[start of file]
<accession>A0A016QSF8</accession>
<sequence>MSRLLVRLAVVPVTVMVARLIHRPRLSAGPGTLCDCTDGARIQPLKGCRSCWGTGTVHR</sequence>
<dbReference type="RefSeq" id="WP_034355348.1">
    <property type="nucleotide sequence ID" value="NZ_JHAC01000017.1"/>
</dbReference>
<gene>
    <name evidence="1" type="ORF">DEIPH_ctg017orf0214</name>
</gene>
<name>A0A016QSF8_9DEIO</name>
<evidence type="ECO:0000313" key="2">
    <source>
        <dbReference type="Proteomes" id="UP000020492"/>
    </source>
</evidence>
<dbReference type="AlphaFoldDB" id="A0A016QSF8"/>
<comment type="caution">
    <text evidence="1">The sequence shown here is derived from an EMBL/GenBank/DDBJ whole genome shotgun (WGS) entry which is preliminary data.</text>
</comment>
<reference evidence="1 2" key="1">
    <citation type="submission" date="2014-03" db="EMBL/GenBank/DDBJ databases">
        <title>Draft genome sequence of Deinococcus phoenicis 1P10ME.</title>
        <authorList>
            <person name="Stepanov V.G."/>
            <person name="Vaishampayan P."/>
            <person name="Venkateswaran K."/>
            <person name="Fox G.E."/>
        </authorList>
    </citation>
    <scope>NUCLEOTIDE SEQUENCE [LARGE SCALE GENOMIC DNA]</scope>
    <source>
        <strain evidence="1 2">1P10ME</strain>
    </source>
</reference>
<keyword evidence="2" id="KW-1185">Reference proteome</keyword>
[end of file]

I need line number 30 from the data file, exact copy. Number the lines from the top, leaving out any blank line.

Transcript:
    <source>